Figure 4. Examples of DiI-labeled interneurons in the ventral nerve cord of stage 17 embryos. Dorsal views, anterior is to left. Midline: dotted lines.

  1. An example of a perfectly photoconverted single cell, showing a prominent contralateral axonal projection and ipsilateral dendritic fibers (arrowhead). DIC optics.
  2. shows a preparation in which more than one cell was labeled - this can obscure the clear assignment of a single cell body to its projection.
  3. 8 cells have been labeled in 3 consecutive segments. In addition, in this preparation the photoconversion was followed by a standard protocol antibody staining against Fas2 as a landmark.
  4. shows a single DiI-filled neuron documented with confocal microscopy in a fly strain carrying a GFP reporter construct.

Figure 5
Figure 5. Targeted DiI labeling (marked by GFP expression) reveals the range of morphological variability of an identified neuron 14. Click here to view larger figure.

  1. The dAP cell (artificially colored blue) can be unambiguously recognized within the apterousGal4-UASGFP pattern in the abdomen (dAP, Figure 5A, Lundgren et al. 1995). GFP expressing cells have been stained with an anti-GFP antibody. The midline is marked with dotted lines. ac = anterior commissure, pc = posterior commissure.
  2. shows an example of a photoconverted DiI-filled dAP cell. The cell was identified prior to dye filling in an apterousGal4-UASGFP embryo by its expression of GFP.
  3. A gallery of 19 fills of this cell, drawn as maximum projections from image stacks. Dorsal views. Anterior is up. The neuropile is in light grey, the cortex area is in darker grey.
  4. The 19 dAP cells are stacked with each cell having an opacity of 12%. The region occupied by most of the cells has the darkest shade of grey. The neuropile of all specimens (blue) was scaled to a similar width and the anterior commissures next to the cell were aligned so they overlapped. While the cell body varies more than one cell diameter around the central position, the mediolateral position of the axon within the neuropile shows less variation.

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One major advantage of Drosophila as a model system is that it allows analysis of development and function on the level of single cells. This is especially helpful regarding the nervous system, where the diversity of cell types is exceptionally high and the function and morphology of neighboring cells can be totally different.

The method we present here allows the labeling of individual neurons with a dye that can either be transformed into a permanent stain or examined directly by fluorescence microscopy. It reveals the morphology of neural processes in great detail (Figure 4). One of the major advantages of the method is that it enables the morphology of virtually any type of neuron in the CNS to be examined (for the embryonic ventral nerve cord, see Rickert et al., 2011; for the embryonic brain, see Kunz et al., 2012). In addition, it does not require complex combinations of genetic elements to be present in the embryo, as several of the genetic labeling techniques do. Dye injections may be performed into cells of animals that carry reporter constructs, thereby allowing individual cell morphologies to be visualized in the context of particular gene expression patterns (Figures 4D and 5) in either wild type or mutant backgrounds. We have also used the technique to monitor the dynamics of axon outgrowth in living embryonic neurons 11, 12.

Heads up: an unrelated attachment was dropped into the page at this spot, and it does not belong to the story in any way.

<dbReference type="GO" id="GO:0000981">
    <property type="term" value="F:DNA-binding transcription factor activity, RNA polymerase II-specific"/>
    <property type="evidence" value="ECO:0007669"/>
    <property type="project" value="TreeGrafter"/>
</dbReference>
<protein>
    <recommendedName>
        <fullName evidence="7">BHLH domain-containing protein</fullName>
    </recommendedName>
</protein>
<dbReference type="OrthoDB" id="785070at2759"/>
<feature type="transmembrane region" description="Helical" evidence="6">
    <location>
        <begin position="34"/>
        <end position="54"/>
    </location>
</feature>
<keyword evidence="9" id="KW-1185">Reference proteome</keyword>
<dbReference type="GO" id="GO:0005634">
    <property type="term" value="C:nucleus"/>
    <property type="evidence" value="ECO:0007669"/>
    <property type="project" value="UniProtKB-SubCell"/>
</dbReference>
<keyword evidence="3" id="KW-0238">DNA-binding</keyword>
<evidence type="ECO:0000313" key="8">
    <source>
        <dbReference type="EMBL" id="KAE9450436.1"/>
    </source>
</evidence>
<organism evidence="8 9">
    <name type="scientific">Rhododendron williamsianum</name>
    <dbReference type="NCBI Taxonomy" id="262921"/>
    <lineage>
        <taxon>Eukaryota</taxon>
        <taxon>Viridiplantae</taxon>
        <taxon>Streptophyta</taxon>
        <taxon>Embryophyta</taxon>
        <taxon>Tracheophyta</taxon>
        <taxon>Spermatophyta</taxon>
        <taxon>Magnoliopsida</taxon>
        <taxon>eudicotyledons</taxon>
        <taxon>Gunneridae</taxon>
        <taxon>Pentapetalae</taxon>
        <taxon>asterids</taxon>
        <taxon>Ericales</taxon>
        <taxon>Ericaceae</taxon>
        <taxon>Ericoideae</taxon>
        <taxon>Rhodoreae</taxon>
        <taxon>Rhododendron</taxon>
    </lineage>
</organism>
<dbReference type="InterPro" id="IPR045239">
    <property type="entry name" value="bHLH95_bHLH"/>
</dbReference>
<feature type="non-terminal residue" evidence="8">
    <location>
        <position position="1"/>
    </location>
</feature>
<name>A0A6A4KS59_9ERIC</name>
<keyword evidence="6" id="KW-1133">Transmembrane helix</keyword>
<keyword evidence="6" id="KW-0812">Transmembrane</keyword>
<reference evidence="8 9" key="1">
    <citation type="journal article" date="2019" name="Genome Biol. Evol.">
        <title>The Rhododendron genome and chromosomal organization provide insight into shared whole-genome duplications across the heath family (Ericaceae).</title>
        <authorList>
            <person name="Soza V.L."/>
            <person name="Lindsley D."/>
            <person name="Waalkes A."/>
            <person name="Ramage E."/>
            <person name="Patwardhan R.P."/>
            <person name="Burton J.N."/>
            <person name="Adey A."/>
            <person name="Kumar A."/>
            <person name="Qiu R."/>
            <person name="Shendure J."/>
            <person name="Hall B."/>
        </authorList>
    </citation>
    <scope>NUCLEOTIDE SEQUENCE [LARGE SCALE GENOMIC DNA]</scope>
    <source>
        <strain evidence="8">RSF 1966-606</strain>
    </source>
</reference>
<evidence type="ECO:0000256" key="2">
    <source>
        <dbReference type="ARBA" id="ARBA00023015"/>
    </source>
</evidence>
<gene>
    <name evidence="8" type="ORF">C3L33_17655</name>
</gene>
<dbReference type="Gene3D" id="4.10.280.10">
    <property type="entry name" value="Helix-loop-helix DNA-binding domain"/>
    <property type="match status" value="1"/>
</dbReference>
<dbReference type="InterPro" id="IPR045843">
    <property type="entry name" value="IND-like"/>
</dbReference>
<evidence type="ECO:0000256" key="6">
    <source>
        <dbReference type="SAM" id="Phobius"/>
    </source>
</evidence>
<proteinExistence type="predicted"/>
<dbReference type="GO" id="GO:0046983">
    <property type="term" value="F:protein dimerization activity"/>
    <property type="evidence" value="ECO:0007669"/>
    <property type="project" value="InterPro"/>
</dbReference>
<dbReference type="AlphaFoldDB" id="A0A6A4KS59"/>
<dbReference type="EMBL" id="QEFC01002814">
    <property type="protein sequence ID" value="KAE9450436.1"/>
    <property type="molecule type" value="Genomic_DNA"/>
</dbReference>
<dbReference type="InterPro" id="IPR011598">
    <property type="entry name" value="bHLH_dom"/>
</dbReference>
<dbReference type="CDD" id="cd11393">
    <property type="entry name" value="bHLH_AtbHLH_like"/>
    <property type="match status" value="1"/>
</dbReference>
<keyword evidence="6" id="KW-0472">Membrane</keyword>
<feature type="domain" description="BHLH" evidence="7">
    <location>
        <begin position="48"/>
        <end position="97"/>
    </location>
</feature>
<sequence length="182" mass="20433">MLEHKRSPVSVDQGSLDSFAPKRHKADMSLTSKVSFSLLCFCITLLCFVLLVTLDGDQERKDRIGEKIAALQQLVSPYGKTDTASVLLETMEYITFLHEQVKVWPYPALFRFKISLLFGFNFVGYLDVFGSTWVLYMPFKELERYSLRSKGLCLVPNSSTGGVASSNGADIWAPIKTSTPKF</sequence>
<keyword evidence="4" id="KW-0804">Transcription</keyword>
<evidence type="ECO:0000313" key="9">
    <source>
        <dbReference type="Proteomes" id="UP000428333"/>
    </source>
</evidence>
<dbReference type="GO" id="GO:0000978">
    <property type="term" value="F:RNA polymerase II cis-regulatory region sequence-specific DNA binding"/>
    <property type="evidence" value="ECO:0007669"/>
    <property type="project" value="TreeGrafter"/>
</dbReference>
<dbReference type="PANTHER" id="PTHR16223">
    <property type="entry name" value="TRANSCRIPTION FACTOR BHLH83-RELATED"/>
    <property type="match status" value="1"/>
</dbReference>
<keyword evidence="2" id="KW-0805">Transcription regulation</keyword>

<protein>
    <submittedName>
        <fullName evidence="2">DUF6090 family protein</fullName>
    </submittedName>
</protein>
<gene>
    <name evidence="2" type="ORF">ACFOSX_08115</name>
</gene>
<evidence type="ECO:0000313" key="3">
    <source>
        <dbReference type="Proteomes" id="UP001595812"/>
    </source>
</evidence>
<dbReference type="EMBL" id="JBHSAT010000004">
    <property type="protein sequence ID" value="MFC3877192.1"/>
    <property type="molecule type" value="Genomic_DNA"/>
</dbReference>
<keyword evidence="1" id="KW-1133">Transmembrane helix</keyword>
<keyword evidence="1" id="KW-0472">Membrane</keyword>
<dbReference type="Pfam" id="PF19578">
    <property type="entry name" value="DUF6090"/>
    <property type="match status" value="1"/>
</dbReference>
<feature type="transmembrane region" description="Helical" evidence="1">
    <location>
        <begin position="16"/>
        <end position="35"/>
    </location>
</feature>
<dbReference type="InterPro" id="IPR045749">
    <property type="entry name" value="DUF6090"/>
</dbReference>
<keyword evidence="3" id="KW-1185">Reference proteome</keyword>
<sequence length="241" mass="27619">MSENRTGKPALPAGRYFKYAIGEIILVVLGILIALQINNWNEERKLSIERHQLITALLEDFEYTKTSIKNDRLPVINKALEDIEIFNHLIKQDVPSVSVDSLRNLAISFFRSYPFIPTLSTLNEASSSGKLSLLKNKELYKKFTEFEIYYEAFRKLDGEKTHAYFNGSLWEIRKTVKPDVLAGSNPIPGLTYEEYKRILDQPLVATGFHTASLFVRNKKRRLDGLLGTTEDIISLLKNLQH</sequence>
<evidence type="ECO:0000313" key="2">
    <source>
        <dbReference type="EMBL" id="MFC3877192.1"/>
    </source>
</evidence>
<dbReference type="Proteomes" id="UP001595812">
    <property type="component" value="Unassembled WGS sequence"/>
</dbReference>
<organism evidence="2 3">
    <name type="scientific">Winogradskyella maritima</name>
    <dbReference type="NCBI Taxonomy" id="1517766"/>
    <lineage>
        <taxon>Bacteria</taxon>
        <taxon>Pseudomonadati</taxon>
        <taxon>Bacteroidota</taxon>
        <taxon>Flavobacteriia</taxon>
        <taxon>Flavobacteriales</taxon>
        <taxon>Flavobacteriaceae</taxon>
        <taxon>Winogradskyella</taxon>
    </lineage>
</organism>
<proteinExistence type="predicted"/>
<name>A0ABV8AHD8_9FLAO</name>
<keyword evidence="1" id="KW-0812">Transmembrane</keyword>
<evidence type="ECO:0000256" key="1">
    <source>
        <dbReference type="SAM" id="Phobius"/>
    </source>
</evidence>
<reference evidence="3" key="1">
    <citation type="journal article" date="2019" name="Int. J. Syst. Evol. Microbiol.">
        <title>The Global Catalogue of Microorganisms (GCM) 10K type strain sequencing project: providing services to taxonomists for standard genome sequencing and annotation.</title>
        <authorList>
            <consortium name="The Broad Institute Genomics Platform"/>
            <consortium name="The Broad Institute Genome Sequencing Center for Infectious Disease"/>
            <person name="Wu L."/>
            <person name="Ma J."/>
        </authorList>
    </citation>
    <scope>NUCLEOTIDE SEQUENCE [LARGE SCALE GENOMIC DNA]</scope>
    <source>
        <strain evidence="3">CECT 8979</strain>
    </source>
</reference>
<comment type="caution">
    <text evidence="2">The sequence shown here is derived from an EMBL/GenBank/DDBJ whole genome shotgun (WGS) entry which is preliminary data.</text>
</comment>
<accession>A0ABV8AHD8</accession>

The method can be readily adapted to label individual neurons in embryos of other organisms, provided the embryo is transparent enough to be examined under DIC illumination. We have used it to visualize neural morphology in a wide variety of arthropod embryos, including grasshoppers 18, centipedes 17, crustaceans 19 and silverfish 16.

The major disadvantage of the technique lies in its technical difficulty. We trust that the current detailed account of the method will assist interested researchers in mastering it.

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The authors declare that they have no competing financial interests.


This work was supported by a grant from the DFG to G.M.T.


Name Company Catalog Number Comments
DAB Sigma-Aldrich D-5905 2-3 mg/ml in 100 mM TRIS-Hcl, pH 7.4
DiI Invitrogen/Molecular Probes D-282 1 mg/ml in ethanol
Formaldehyde Merck Millipore 7,4 % in PBS
Glycerol Roth 3783 70% in PBS
Heptane Glue Beiersdorf AG Cello 31-39-30 * dilute ca. 1 to 1 with n-Heptane
PBS 1x
TRIS Roth 4855
Vectashield Vector Laboratories H1000
Confocal Microscope Leica TCS SP2 to view and document labelings in fluorescence
DC - amplifier Dragan Corporation Cornerstone ION-100 to perform the labelings
Coverslips Menzel BB018018A1 18 x 18 mm
Coverslips Menzel BB024060A1 24 x 60 mm
Dissecting Microscope Leica MZ8 to prepare and disect embryos
Flat Capillaries Hilgenberg outer diameter 1 mm; glas thickness 0.1 mm
Injection Capillaries Science Products GB 100 TF 8P
Micromanipulator R Leica to perform the labelings
Model P-97 Sutter Instruments to pull capillaries
Object Slides Marienfeld Superior 1000000
Scientific Microscope Zeiss Axioskop 2 mot to view labelings after photoconversion
Scientific Microscope Olympus BX50 to perform the labelings
Sony MC3255 Video Camera Sony/AVT Horn Sony MC3255 to record labelings after photoconversion